While one can certainly
start investing at any stage of life, the style that is appropriate
is tied both to one’s age and income status. A twenty-year old who
has a steady job and is looking to grow wealth has a different
objective and risk tolerance than an individual in her late fifties
who would like to retire in a few years. It therefore makes sense
that the investment strategy should change with stage of life. Today I will start a series of posts which lay out the Small Ivy investment strategy. This is a life-long investment strategy that manages risk using the three “knobs” under the control of the investor – Volatility, Diversification, and Time Frame.
Ideally one starts investing at about
the time she starts working. This will provide the best chance for
obtaining financial independence – that state where one is fully
self-sufficient without any outside income. There are specific
investing stages that one would go through starting from the start of
one’s working career. These will be discussed in the posts that
If the reader is in his mid to late
career and has not already amassed a good sum of wealth, he will be
starting at a disadvantage in the game. The risks that one can take
early in a career and those that a person staring down the barrel of
retirement are different. One can still use the plan as a guide,
however, in that the appropriate level of risk and the investment
strategy is more a function of age/time until the money will be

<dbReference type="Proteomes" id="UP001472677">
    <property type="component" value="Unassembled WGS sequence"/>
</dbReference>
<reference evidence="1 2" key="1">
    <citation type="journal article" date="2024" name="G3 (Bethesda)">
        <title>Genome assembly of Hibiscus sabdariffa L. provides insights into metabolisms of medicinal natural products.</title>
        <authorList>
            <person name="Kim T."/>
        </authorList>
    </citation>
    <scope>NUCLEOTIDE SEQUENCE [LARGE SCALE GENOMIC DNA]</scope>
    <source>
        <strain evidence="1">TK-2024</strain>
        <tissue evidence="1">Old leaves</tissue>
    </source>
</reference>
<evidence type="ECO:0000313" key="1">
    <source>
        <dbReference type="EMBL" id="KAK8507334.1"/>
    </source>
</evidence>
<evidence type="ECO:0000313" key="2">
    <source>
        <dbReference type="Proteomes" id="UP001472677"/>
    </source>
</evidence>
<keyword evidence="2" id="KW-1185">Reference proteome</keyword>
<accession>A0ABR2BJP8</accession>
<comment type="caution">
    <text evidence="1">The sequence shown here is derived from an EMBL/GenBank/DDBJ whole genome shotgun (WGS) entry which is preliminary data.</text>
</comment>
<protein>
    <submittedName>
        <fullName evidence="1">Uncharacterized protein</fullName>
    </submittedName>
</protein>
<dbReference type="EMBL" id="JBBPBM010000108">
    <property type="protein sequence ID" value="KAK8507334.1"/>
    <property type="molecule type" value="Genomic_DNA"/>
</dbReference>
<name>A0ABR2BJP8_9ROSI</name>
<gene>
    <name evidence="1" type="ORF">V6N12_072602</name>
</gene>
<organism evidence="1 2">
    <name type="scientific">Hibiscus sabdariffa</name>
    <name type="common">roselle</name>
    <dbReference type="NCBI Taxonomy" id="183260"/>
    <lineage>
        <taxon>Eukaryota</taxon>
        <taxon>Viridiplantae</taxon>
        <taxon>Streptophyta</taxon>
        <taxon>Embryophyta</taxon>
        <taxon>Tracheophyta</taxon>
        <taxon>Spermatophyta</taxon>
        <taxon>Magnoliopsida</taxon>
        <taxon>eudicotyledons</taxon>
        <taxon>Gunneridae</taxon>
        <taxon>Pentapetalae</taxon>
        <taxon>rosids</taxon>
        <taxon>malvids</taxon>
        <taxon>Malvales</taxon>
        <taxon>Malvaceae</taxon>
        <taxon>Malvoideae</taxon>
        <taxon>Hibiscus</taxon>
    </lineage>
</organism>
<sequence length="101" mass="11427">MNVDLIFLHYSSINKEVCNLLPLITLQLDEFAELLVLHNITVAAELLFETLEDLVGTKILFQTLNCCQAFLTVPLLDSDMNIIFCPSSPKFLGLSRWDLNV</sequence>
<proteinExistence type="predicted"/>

needed than something that always follows the same progression.
Understand, however, that one must start early to fully use the power
of compounding interest.
Before discussing the investment
strategy appropriate for each life stage an understanding of the
factors that affect risk and return for an investment is needed.
These factors are volatility, diversification, and time frame. The
young investor can take more volatility and diversification risk
because she can reduce risk through her investment time frame. The
older investor must protect assets by lowering volatility and
increasing diversification. First, we will discuss volatility in the next post.
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Disclaimer: This blog is not meant to give financial planning or tax advice. It gives general information on investment strategy, picking stocks, and generally managing money to build wealth. It is not a solicitation to buy or sell stocks or any security. Financial planning advice should be sought from a certified financial planner, which the author is not. Tax advice should be sought from a CPA. All investments involve risk and the reader as urged to consider risks carefully and seek the advice of experts if needed before investing.